"I think people are yearning for experimental music here, and when that stuff comes out of the city, people are so excited about it. I think we’re seeing more and more queer experimental and electronic artists coming out. There’s so much brewing and happening now.”
Thankfully, TiKA and Casey had each other's companionship along the often turbulent, but rewarding, journey of being a musician in Toronto. In addition to being musical collaborators, the two have a deep-rooted friendship that spans years back. Casey says, “I met TiKA in 2014, and we really were discovering ourselves. That was so formative. I wasn't living in Toronto yet, and she was taking the GO bus to hang out with me in Brampton. We made music together and started working on her project. I was figuring out my queerness, and she was also figuring out her queerness. We just have something where we know each other and it comes through in the music. I'm so fortunate to have her as a collaborator and to continue to know that we will continue to discover more about ourselves through each other and vice versa.”
The contributions these two have given to the city extends beyond the tunes. TiKA has taken countless musicians under her wings as a mentor and event curator. She is responsible for platforms like The Known Unknown, Baregyal, and Iverna Island, a travelling festival for women of colour. Casey MQ is one of Toronto’s most sought after producers and vocalists in the city, working with the likes of Zaki Ibrahim, A l l i e, Junia-T, Cadence Weapon, 2nd Son and many more. Casey is also a multi-instrumentalist, having spent several years as a music teacher. He is one of the founders of Hummingbird, an open mic showcase for youth in Toronto.
I left Round Robin feeling utterly inspired. Excited about the first introduction I had to the festival, I headed to see DVSN next. The city clearly couldn’t contain their excitement; thousands of guests piled into Roy Thomson Hall’s doors waiting eagerly to see how one of the city’s biggest R&B acts would pull off a show with the Toronto Symphony Orchestra. The sold-out show also boasted a 13-piece choir, which was only fitting given the band’s gospel roots. The progression of the show was a stark contrast to Round Robin – there wasn’t the same spirit of discovery in the crowd, but the audience was nonetheless in awe, hooked onto every word as soulful crooner Daniel Daley sang his heart out. There was an air of togetherness that could be felt flowing in the venue as thousands swayed their phones’ flashlights back and forth for the final song. Although it felt like the Orchestra wasn't utilized to its fullest capacity, the show was one for the books, and an incredible juxtaposition of classical, gospel, and R&B music in Toronto.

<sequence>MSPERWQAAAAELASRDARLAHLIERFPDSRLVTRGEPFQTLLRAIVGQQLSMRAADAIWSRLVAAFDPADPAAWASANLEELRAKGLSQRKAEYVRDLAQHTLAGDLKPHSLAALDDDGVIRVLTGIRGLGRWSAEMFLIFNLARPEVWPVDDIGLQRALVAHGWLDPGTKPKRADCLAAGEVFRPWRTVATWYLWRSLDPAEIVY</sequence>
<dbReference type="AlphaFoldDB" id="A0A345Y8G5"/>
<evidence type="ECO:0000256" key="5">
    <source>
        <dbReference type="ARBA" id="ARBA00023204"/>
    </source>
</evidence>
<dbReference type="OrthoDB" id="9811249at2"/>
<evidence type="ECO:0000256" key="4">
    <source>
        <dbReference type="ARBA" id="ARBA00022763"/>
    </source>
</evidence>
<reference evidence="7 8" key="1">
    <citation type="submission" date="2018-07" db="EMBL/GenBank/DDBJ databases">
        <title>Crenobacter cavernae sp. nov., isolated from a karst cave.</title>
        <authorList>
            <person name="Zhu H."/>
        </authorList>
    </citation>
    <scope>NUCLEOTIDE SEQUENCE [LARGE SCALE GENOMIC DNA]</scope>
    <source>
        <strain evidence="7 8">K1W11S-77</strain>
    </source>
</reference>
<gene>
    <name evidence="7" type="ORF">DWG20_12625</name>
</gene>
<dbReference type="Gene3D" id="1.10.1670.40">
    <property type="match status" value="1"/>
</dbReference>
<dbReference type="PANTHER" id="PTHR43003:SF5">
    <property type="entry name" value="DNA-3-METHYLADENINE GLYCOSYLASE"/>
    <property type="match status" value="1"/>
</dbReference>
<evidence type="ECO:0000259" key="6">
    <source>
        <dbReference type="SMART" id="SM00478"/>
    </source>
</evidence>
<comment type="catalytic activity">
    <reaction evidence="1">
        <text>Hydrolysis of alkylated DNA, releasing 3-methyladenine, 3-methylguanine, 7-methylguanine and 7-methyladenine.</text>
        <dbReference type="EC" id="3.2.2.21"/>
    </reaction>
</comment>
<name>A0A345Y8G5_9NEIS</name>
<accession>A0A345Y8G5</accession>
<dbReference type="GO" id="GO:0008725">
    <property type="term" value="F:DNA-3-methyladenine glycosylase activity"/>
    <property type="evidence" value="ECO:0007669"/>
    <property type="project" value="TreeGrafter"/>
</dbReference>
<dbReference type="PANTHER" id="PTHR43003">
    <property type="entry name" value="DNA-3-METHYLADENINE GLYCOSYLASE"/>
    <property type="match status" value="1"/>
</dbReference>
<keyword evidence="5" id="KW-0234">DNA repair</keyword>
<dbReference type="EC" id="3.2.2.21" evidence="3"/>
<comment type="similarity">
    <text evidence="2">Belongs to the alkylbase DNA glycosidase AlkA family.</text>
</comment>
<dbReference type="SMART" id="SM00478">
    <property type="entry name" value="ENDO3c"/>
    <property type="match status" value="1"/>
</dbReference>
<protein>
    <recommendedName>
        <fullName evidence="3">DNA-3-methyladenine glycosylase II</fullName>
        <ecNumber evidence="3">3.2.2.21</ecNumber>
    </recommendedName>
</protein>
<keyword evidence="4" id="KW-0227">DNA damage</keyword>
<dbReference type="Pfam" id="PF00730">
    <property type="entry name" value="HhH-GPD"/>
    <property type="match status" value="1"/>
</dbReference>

Photo courtesy of Red Bull Music
Next up, Collision. The Red Bull Music Festival Toronto would not have been complete without exploring the city’s underground hip hop scene. Hip hop is such a core element of the city that it feels almost axiomatic to have a day dedicated to Toronto’s MCs. While Drake may be synonymous with the Toronto rap scene to outsiders, those in Toronto know that the city has some of the most talented bar-spitters. Red Bull Music made an effort to feature the city’s new class of skilled MCs who are killing it in Toronto and beyond.
Hailing from Toronto’s East End, Yasmine hit the stage first – amping the audience up with her unmatchable energy. Rexdale's Pilla B then rocked the stage with gritty ferocity. The support that Pilla B has built up in the city is truly remarkable. Having been to a live show of his before, it wasn’t surprising to see the whole crowd singing along to every word at Collision. Cypher-born quartet The Sorority took over, showing the city that true Queens aren’t always orthodox nor reserved. They had some of the wildest bars and impeccable stage presence. The Sorority finessed the stage with groovy dance moves, skits, and even a rap battle between Toronto’s east and west ends. You could tell these ladies are masters of their craft. Toronto’s R&B teenage powerhouse Ebhoni graced Collision with fierce confidence. She even brought up several up-and-coming rappers straight from her block – Weston Road. Lil Berete closed the night and had the crowd pumped, shaking the venue from the front row to the back with his energetic passion.
Red Bull Music has been a long-time supporter of Toronto’s music scene and they hit a grand slam by curating a diverse, engaging, and conceptually unique festival that made an effort to shine a light on the city’s up and coming talent. Here’s to even more representation of the many facets of Toronto’s music scene in the future.
Photos taken by Celeste Ceres